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Old 05-08-2017, 05:23 AM
John Isbell John Isbell is offline
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"Or, least of all, blame Money, an old stiff surviving
In a New (bloody) Army he couldn't understand."
Great ending.
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Old 05-08-2017, 08:02 AM
Mark McDonnell Mark McDonnell is offline
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Dulce et Decorum Est

Bent double, like old beggars under sacks,
Knock-kneed, coughing like hags, we cursed through sludge,
Till on the haunting flares we turned our backs,
And towards our distant rest began to trudge.
Men marched asleep. Many had lost their boots,
But limped on, blood-shod. All went lame; all blind;
Drunk with fatigue; deaf even to the hoots
Of gas-shells dropping softly behind.

Gas! GAS! Quick, boys!—An ecstasy of fumbling
Fitting the clumsy helmets just in time,
But someone still was yelling out and stumbling
And flound’ring like a man in fire or lime.—
Dim through the misty panes and thick green light,
As under a green sea, I saw him drowning.

In all my dreams before my helpless sight,
He plunges at me, guttering, choking, drowning.

If in some smothering dreams, you too could pace
Behind the wagon that we flung him in,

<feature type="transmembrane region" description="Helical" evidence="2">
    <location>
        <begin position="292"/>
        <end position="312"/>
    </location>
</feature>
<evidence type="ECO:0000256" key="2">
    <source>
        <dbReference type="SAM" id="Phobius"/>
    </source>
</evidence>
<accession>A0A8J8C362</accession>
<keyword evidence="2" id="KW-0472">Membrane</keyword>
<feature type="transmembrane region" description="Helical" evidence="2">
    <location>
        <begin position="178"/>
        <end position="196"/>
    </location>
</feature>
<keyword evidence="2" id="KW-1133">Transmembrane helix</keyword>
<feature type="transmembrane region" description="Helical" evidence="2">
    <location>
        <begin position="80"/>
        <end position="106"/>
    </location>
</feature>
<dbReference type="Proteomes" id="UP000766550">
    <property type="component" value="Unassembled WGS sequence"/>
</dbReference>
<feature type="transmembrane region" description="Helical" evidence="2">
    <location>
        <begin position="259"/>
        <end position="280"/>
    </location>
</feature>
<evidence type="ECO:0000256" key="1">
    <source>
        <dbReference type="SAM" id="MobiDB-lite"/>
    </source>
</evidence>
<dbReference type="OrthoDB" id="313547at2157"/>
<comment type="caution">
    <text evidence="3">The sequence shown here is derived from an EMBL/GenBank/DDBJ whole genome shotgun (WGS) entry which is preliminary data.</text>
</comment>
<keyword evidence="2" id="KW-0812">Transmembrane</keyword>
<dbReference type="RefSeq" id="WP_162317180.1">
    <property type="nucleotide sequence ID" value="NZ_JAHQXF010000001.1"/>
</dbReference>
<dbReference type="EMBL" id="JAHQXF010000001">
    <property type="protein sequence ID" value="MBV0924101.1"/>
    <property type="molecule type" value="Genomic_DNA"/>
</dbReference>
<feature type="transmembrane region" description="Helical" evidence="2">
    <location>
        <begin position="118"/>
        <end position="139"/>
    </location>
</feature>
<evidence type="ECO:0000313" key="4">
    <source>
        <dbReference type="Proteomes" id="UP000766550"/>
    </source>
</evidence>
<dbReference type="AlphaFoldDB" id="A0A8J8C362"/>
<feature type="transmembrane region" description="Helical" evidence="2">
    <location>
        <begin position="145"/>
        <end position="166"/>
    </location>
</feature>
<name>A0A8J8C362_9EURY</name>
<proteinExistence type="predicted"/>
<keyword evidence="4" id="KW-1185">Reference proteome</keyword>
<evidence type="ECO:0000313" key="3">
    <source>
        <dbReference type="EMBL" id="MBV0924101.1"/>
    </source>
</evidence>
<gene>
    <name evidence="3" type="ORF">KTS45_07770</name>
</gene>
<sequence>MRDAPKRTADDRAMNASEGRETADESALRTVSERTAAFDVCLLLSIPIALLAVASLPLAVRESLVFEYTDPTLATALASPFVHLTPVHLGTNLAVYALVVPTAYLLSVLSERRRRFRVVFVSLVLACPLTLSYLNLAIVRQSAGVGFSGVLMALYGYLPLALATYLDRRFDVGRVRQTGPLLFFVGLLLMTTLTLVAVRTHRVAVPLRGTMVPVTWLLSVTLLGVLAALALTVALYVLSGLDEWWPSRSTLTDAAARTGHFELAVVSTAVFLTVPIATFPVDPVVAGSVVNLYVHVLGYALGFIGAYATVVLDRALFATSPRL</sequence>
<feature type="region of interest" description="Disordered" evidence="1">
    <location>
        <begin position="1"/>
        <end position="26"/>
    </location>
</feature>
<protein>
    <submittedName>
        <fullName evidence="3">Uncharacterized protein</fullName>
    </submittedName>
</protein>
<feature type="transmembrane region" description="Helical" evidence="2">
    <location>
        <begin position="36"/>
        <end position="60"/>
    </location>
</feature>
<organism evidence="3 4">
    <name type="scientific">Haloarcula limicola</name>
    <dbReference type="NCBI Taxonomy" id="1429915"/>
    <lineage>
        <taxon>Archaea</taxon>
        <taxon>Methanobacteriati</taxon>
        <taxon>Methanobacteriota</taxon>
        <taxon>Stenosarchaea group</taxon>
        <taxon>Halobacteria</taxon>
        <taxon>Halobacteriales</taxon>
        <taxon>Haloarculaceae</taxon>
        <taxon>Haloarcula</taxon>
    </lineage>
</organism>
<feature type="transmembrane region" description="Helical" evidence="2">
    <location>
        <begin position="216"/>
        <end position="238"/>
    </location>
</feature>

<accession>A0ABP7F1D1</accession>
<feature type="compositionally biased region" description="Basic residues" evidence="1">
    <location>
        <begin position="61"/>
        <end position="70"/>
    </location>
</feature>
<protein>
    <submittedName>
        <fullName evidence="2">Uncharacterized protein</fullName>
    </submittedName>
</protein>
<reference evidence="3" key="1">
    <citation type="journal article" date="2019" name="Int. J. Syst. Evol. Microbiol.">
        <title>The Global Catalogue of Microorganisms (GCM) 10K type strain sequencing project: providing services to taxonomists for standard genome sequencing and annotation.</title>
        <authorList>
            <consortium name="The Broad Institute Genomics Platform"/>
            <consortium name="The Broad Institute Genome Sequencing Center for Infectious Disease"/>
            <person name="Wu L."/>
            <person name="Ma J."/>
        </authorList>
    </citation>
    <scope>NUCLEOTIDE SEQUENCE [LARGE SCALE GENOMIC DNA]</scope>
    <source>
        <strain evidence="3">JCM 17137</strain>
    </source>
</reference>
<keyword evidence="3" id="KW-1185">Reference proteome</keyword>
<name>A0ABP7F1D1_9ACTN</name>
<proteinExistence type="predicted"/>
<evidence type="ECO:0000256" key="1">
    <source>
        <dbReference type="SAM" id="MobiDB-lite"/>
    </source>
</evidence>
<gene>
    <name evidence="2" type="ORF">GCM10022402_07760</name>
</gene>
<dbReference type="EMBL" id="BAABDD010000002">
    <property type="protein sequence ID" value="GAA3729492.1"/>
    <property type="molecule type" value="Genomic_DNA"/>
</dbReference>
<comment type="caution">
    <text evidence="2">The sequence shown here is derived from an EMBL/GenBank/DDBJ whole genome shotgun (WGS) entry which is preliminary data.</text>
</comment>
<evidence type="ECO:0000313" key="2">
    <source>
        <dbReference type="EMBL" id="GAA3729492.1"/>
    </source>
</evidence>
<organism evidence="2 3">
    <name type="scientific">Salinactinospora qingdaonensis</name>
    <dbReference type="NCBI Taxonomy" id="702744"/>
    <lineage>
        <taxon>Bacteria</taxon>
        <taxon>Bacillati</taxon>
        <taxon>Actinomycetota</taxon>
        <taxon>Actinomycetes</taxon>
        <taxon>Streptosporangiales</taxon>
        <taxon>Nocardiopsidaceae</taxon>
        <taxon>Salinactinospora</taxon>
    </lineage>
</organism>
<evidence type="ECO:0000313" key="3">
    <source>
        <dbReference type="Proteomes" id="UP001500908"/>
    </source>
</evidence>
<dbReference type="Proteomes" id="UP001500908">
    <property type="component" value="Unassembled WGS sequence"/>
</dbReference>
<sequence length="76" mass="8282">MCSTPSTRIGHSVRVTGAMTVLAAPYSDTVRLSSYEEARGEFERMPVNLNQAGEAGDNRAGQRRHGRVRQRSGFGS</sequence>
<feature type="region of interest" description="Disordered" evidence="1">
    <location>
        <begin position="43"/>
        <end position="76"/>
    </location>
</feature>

And watch the white eyes writhing in his face,
His hanging face, like a devil’s sick of sin;
If you could hear, at every jolt, the blood
Come gargling from the froth-corrupted lungs,
Obscene as cancer, bitter as the cud
Of vile, incurable sores on innocent tongues,—
My friend, you would not tell with such high zest
To children ardent for some desperate glory,
The old Lie: Dulce et decorum est
Pro patria mori.

When I first read this Wilfred Owen poem at school I assumed (and don't recall being told otherwise) that the second person address that begins in the final stanza (If in some smothering dreams, you too could pace / Behind the wagon that we flung him in) was simply directed at a generic 'reader' who might harbour Romantic ideas about warfare.

It fascinated me to later discover that it's actually very specifically addressed to a female poet called Jessie Pope, whose jingoistic 'recruiting' verse was widely published in British newspapers of the time. This sort of thing...

Who's for the Game?

Who’s for the game, the biggest that’s played,
The red crashing game of a fight?
Who’ll grip and tackle the job unafraid?
And who thinks he’d rather sit tight?
Who’ll toe the line for the signal to ‘Go!’?
Who’ll give his country a hand?
Who wants a turn to himself in the show?
And who wants a seat in the stand?
Who knows it won’t be a picnic – not much-
Yet eagerly shoulders a gun?
Who would much rather come back with a crutch
Than lie low and be out of the fun?
Come along, lads –
But you’ll come on all right –
For there’s only one course to pursue,
Your country is up to her neck in a fight,
And she’s looking and calling for you.

The original handwritten manuscript has the words 'To Jessie Pope etc' scrawled at the top. Fascinating stuff.

Edit: the academic in the video doesn't actually mention the Jessie Pope dedication but if you pause at about 35 seconds you clearly see 'to Jessie Pope etc' which is crossed out and replaced with 'to a certain Poetess'

Last edited by Mark McDonnell; 05-08-2017 at 08:32 AM.